Secretary of state warns of bad info
Says our elections cannot be hacked, but our minds can
YOUNGSTOWN — While Ohio has taken numerous steps to make sure its voting system can’t be hacked, Secretary of State Frank LaRose said there’s an equally important issue: Combating disinformation.
“You’re in a fight against foreign actors that want to undermine the credibility of our form of government,” LaRose said Tuesday. “We’re not going to let it happen on our watch.”
The primary threat is coming from Russia, LaRose said, but he added North Korea, Iran and possibly others are targeting people with disinformation campaigns.
Russia in particular uses social media to create confusion among voters by altering images and organizing protest rallies that seek to convince people to either vote a certain way — or to not vote at all, he said.
Russians also are targeting mainstream journalists to convince them that false information is true and trick them into reporting it to the public, LaRose said.
“Don’t think that somebody wouldn’t target us because we’re a smaller market or a smaller area of the state of Ohio or whatever else,” he said. “Ohio is on the radar. I’m here to tell you that our foreign adversaries know that Ohio plays a large role in the U.S. election so we all need to be on guard.”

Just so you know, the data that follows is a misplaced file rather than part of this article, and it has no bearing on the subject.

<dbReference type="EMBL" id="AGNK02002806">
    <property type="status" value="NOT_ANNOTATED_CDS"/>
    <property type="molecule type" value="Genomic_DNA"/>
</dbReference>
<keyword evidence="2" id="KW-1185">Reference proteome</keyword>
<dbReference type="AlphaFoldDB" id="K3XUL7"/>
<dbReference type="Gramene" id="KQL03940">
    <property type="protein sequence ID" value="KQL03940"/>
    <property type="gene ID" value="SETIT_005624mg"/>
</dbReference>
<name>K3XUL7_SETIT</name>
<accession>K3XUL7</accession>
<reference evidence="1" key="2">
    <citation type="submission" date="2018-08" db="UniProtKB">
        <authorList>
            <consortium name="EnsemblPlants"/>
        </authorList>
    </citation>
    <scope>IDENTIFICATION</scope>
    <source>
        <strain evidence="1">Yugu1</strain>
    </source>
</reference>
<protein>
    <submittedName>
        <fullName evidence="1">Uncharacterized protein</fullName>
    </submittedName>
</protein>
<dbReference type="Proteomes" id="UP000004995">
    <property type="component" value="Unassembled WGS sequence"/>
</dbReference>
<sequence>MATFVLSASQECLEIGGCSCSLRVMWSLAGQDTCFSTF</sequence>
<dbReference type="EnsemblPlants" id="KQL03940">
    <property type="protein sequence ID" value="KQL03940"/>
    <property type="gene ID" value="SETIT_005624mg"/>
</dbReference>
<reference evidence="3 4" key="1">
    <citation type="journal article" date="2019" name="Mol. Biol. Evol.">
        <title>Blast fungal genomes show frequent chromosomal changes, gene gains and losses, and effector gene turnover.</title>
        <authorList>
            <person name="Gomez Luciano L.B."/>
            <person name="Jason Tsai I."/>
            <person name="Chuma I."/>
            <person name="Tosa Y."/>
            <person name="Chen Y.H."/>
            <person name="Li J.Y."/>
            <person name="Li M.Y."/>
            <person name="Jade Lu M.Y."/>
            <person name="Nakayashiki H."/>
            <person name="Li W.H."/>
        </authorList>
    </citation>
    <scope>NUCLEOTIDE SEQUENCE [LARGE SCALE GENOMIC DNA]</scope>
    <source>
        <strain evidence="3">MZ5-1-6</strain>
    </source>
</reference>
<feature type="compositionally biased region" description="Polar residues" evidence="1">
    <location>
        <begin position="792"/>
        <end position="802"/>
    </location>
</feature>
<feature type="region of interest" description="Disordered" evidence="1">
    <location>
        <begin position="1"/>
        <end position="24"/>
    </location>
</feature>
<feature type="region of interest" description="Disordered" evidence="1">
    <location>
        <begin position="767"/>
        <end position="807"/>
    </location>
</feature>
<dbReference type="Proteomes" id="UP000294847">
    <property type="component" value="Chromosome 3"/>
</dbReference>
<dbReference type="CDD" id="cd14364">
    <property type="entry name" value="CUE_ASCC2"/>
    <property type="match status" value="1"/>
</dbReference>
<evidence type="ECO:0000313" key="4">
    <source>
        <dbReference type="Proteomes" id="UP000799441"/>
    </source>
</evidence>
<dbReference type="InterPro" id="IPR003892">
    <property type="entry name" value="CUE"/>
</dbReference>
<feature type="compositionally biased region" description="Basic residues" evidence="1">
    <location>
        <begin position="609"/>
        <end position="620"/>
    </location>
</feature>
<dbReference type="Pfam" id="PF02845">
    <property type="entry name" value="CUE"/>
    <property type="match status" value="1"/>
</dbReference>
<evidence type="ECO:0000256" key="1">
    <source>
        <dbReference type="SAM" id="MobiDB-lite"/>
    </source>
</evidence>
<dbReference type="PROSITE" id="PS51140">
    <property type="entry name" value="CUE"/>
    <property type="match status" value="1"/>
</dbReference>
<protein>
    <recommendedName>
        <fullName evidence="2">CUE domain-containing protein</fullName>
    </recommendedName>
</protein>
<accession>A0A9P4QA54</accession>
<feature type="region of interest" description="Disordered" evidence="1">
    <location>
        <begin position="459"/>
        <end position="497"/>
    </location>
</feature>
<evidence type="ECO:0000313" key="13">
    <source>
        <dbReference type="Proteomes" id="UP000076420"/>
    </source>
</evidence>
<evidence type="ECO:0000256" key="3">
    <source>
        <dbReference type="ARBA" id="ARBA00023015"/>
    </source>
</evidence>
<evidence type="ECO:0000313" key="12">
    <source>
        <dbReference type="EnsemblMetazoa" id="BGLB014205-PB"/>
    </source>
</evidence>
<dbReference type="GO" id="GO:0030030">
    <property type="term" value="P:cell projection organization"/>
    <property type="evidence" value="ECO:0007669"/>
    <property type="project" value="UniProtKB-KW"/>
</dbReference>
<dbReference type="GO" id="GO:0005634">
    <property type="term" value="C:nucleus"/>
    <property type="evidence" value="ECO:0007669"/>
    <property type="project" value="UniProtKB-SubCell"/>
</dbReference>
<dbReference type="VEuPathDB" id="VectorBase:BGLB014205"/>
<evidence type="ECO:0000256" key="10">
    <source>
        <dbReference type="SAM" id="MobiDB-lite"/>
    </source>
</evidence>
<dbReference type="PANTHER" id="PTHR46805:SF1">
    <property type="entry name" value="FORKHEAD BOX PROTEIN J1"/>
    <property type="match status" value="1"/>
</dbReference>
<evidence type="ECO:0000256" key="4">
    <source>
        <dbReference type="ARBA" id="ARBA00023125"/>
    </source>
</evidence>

The state’s election system cannot be hacked by computers, LaRose said, because the voting machines are not connected to the internet.
Someone would have to physically tamper with voting machines and that would easily be detected, he said.
Also, all ballots in Ohio are on paper and go through a post-election audit to verify the election results are accurate, he said.
“Our foreign adversaries know that they can’t hack the actual voting process,” LaRose said during his visit to the Mahoning County Board of Elections.
“They know that it is highly improbable that they would be able to break into this board of elections and others and tamper with the voting machines and actually influence the outcome of the election without getting caught. They know that if they did something like that on a large enough scale to influence an election, that conspiracy would be uncovered. It would be relatively easy for us to know that kind of thing has happened,” he said. “So instead of trying hack the elections, they’ve tried to hack our own minds. They’re trying to use what we used to call propaganda to cause us to distrust each other and to distrust our elections and in some cases, choose not to vote, which I think is the most insidious of all.”